Before Tuesday, Kennewick's city code defined pit bull type dogs as potentially dangerous and that definition needed to be amended by January 1, 2020 to remain in compliance with a soon-to-be-enacted state law.

The law, House bill 1026, prohibits cities from declaring dogs as dangerous or potentially dangerous based on breed without a reasonable process for exempting individual dogs that pass a canine good citizen test.

At a Kennewick council meeting on Tuesday, city councilors repealed the current code and removed the designation for pit bulls, Staffordshire bull terriers and similar breeds of dogs.

Kennewick adopted its knee-jerk, breed-specific rules on pit bulls and other potentially dangerous dogs in the ‘80s amidst a wave of reports about injuries inflicted by dangerous dogs.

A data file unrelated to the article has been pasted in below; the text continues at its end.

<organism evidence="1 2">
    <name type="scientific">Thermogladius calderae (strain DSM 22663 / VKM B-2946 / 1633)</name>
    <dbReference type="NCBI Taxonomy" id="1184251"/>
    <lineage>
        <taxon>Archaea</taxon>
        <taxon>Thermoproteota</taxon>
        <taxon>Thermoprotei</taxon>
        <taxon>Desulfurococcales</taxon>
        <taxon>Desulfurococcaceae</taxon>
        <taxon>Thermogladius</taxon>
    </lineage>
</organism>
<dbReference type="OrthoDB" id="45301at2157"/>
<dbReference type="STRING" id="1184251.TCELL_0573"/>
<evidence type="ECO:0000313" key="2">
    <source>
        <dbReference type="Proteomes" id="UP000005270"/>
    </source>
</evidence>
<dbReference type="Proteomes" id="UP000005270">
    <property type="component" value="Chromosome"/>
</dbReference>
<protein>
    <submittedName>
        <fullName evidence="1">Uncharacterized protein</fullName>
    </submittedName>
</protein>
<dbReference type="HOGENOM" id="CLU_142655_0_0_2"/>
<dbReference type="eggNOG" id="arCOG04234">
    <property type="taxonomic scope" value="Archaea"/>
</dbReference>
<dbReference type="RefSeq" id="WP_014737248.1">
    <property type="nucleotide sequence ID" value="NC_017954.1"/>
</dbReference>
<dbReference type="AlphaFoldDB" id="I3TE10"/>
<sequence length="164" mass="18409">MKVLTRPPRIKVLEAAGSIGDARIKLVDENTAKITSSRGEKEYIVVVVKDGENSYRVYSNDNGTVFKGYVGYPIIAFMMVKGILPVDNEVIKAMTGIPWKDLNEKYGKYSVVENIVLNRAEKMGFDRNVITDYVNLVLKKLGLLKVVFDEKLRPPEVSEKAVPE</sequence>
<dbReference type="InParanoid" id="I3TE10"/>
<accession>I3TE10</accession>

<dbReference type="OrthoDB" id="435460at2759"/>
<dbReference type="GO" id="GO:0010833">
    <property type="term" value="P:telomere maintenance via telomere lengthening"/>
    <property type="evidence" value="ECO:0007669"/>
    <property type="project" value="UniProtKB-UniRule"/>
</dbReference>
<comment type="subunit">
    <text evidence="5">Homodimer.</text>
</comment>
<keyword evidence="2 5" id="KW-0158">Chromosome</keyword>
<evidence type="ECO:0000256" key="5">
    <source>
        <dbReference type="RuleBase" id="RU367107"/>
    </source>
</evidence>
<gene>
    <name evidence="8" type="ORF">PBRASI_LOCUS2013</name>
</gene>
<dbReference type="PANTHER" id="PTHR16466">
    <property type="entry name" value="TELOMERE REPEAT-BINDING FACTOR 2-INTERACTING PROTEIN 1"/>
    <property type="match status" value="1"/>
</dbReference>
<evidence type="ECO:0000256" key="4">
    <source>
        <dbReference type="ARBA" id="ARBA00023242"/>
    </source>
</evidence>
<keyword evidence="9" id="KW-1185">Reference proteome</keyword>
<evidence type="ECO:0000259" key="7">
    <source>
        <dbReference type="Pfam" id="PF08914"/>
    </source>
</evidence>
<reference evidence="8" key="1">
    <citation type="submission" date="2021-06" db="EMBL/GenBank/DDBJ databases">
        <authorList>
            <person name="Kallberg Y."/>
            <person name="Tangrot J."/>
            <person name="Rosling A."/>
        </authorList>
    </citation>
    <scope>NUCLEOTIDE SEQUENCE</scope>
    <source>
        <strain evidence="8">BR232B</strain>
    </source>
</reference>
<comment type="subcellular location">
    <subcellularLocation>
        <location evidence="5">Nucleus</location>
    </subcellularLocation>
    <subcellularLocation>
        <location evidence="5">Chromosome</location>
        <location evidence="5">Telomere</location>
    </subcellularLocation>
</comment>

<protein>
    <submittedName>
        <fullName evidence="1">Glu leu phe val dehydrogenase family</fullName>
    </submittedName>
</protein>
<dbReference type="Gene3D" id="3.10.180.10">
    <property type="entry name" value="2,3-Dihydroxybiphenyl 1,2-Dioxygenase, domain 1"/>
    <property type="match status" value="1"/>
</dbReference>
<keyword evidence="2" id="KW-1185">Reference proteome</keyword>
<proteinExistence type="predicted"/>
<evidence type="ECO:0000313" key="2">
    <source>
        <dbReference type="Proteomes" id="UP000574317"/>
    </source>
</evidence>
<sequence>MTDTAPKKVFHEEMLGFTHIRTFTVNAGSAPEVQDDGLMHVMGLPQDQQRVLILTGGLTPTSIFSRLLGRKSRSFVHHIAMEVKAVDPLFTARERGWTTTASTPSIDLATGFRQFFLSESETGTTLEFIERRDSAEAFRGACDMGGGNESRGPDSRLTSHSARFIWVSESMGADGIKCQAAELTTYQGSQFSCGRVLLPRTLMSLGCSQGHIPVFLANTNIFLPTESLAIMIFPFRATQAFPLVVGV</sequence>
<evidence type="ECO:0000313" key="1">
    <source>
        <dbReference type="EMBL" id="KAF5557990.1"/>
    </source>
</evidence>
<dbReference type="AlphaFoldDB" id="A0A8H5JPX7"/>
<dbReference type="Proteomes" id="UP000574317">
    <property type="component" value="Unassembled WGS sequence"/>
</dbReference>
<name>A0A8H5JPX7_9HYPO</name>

Pit bulls and other so-called "dangerous breeds" had to have special licenses and their owners had to comply with special rules, including muzzling dogs in public.

The 2019 Washington Legislature stepped in with a bill requiring cities with breed specific legislation (BSLs) to exempt dogs that can be certified as good canine citizens by the American Kennel Club or other organizations.

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